My dad has been in the seafood business for a long time, as far as I can remember at least. At one time in my childhood he subscribed to a fishing magazine. It was a great resource for me as it listed, with pictures, the various types of fish that were sold on the market. So when there was an opportunity at school to conduct a research project, I jumped at the chance to research about overfishing.
Overfishing at that time when I was in elementary school was a huge issue and today, well I can only imagine. We are running out of natural fish resources, we’ve been polluting our oceans and our efforts in farmed fishing have been marred with issues. While watching the very appetizing movie, Jiro Dreams of Sushi, I salivated and admired the dedication to the craft, but near the end of the movie, Jiro lamented on the decline of fish/seafood quality and the future of sushi.
This relatively new documentary, Sushi: The Global Catch, really brings to bear the issues at hand and the bleak future for future generations to enjoy sushi. And despite my craving to eat at Kaji, I feel guilty for being part of the problem.
Jiro Dreams of Sushi opens tomorrow (March 9, 2012) – but unfortunately only in the US. Regardless, I’ve been waiting for this film for quite sometime. The film follows one of the best sushi masters in the world, Jiro Ono.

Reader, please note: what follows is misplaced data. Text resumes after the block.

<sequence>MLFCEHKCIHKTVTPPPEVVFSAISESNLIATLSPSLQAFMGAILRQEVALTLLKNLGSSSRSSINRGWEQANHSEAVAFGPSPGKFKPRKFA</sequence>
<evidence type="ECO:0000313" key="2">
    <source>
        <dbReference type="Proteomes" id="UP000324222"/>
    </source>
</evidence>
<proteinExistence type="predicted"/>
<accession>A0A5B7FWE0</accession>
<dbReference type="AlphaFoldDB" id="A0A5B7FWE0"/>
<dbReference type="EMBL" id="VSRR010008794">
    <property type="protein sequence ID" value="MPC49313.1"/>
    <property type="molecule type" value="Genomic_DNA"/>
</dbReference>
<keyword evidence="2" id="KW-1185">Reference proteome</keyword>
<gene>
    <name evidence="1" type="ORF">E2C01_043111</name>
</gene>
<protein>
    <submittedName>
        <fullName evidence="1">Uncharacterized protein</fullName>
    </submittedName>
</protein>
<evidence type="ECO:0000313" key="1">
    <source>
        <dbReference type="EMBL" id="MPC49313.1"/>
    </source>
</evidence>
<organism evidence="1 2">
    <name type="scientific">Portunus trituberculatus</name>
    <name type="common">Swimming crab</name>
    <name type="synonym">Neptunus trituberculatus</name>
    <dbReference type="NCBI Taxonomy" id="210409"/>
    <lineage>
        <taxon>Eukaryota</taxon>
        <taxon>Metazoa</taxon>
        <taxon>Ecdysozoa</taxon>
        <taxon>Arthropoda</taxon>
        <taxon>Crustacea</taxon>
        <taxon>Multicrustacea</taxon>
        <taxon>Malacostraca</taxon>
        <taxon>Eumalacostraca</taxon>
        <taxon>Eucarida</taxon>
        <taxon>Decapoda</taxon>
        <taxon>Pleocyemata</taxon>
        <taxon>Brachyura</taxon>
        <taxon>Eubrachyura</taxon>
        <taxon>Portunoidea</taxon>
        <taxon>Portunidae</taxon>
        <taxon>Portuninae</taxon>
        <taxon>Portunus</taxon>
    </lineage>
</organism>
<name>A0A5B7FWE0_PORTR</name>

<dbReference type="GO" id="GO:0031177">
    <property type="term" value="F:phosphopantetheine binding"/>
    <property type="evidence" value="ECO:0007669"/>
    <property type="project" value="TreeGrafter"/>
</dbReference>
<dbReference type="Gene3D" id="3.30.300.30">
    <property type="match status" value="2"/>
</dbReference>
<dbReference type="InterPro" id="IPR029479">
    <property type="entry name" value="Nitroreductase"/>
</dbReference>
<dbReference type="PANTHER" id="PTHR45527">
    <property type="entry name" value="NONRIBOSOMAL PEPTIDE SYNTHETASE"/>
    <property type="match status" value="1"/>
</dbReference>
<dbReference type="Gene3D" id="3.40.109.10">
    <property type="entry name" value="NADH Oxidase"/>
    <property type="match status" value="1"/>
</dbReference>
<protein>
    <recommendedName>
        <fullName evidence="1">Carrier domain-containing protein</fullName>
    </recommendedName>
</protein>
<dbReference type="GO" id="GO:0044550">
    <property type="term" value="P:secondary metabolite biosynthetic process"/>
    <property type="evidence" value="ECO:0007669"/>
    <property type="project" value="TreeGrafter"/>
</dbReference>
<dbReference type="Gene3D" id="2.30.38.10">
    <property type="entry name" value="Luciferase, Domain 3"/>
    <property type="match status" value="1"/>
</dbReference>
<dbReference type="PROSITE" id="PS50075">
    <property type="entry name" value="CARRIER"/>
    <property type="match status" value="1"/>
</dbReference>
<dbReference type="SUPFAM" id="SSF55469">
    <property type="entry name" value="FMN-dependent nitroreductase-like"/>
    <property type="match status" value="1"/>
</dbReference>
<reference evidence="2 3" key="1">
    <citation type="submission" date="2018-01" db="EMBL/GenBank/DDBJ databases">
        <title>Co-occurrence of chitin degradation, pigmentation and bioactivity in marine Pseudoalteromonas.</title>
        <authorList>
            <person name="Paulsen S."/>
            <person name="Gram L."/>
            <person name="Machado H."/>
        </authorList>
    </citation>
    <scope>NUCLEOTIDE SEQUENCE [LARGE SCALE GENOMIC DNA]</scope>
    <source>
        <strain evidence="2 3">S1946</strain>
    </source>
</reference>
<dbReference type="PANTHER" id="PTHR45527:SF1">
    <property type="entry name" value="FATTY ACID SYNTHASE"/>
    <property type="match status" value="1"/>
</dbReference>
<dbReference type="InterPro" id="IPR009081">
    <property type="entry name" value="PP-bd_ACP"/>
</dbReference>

I just love the minimalism in the presentation and the restaurant itself. It makes the food so much more impactful. I also can’t help but salivate when I see the piece of sushi being placed on the plate and it slowly settles and sometimes there’s a sauce that is brushed on it and just watching that sauce ooze down the sushi. Oh man I need to get me some sushi!
You’ll understand why it’s sushi porn after you watch this clip:
About the film (from the website)
JIRO DREAMS OF SUSHI is the story of 85 year-old Jiro Ono, considered by many to be the world’s greatest sushi chef. He is the proprietor of Sukiyabashi Jiro, a 10-seat, sushi-only restaurant inauspiciously located in a Tokyo subway station. Despite its humble appearances, it is the first restaurant of its kind to be awarded a prestigious 3 star Michelin review, and sushi lovers from around the globe make repeated pilgrimage, calling months in advance and shelling out top dollar for a coveted seat at Jiro’s sushi bar.
For most of his life, Jiro has been mastering the art of making sushi, but even at his age he sees himself still striving for perfection, working from sunrise to well beyond sunset to taste every piece of fish; meticulously train his employees; and carefully mold and finesse the impeccable presentation of each sushi creation. At the heart of this story is Jiro’s relationship with his eldest son Yoshikazu, the worthy heir to Jiro’s legacy, who is unable to live up to his full potential in his father’s shadow.
The feature film debut of director David Gelb, JIRO DREAMS OF SUSHI is a thoughtful and elegant meditation on work, family, and the art of perfection, chronicling Jiro’s life as both an unparalleled success in the culinary world, and a loving yet complicated father.